California appellate court rules in favor of bullet train

August 1, 2014

CA bullet trainThe state of California can resume its work on a planned $68 billion bullet train following an appellate court decision Thursday that reversed an earlier ruling. [Mercury News]

Last year, Sacramento Superior Court Judge Michael Kinney ruled that the state needed to identify all of the funds required to complete the San Francisco-to-Los Angeles bullet train before breaking ground on construction. The ruling temporarily crippled the project because the state has so far only secured a fraction of the project funding.

On Thursday, a three-member appellate panel voted unanimously to reverse Kinney’s ruling. The appellate court ruled that the state’s preliminary funding plan for the project satisfied legal requirements.

The ruling will allow California rail officials to sell $8.6 billion in voter-approved bonds needed to construct the bullet train.

The case could still make its way to the state Supreme Court, though. An attorney representing a group of Kings County farmers who filed the lawsuit against the state said his clients are still deciding whether to appeal Thursday’s ruling.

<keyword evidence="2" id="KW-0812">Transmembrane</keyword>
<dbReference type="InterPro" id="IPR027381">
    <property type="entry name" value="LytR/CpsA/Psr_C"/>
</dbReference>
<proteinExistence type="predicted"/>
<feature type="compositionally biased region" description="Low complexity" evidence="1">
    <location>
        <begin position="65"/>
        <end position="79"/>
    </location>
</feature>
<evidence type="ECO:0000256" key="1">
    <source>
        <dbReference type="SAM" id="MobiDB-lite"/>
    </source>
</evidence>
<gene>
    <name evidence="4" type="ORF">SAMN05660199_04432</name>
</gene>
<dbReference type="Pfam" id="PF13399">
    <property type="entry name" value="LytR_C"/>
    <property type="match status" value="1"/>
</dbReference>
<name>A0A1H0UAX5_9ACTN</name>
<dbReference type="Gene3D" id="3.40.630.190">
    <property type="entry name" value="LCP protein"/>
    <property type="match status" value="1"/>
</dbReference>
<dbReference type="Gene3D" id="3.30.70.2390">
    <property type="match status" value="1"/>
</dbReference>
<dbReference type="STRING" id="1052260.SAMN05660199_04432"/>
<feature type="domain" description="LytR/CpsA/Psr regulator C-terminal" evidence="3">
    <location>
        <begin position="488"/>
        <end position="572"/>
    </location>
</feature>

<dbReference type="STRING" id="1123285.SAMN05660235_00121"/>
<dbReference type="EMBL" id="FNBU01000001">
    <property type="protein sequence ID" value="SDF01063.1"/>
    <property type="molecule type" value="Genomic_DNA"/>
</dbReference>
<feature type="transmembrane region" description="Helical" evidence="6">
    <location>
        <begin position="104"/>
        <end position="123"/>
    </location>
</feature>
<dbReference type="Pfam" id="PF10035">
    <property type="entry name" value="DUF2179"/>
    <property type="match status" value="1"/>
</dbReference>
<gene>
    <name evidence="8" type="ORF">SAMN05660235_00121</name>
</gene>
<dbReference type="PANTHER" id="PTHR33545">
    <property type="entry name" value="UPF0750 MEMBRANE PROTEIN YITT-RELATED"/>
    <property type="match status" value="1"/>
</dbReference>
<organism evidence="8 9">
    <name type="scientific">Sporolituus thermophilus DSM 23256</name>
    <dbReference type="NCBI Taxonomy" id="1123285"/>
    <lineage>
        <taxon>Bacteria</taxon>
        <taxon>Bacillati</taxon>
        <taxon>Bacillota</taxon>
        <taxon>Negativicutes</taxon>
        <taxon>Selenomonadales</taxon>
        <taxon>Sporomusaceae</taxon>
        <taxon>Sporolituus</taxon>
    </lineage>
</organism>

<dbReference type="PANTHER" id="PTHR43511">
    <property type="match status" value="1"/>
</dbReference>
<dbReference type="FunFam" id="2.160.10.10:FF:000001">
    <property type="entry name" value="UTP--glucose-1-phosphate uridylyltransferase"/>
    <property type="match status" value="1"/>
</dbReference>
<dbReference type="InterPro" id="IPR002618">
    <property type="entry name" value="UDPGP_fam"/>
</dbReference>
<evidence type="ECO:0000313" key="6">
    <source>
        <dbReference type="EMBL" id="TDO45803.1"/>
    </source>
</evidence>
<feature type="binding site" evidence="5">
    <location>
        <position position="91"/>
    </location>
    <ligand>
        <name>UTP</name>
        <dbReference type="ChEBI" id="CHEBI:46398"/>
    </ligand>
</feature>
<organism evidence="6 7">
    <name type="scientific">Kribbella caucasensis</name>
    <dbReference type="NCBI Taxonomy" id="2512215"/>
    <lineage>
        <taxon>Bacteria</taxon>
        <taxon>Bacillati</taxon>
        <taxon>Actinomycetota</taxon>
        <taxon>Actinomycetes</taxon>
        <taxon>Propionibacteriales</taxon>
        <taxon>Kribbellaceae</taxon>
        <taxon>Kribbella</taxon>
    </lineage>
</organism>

27 Comments

  1. rogerfreberg says:

    Like we don’t have real priorities

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  2. willieslo says:

    Does this mean I will be able to drive to the train station, pay the parking fee for a whole day and leave SLO each morning,
    Catch this bullet train, go to LA OR SF for a full time or part time job,
    Get there and rent a car and go to work, the return the car at the end of the day,
    Take the train home to SLO and drive home after paying the parking fee or have my wife or daughter pick me up at the train station if they have time or bus it home.
    And the next day do it again.
    Who is this bullet train devised to benefit?

    Like or Dislike: Thumb up 4 Thumb down 0

  3. AZ CRAIG says:

    $ 68 Billion for a train that nobody will ride! That’s a Heck of a lot of taxpayer money that could go to a water pipeline from the Columbia river in Washington state to California so you can grow more wine grapes! Most of the flow in that river just goes to the ocean anyway !

    Like or Dislike: Thumb up 6 Thumb down 0

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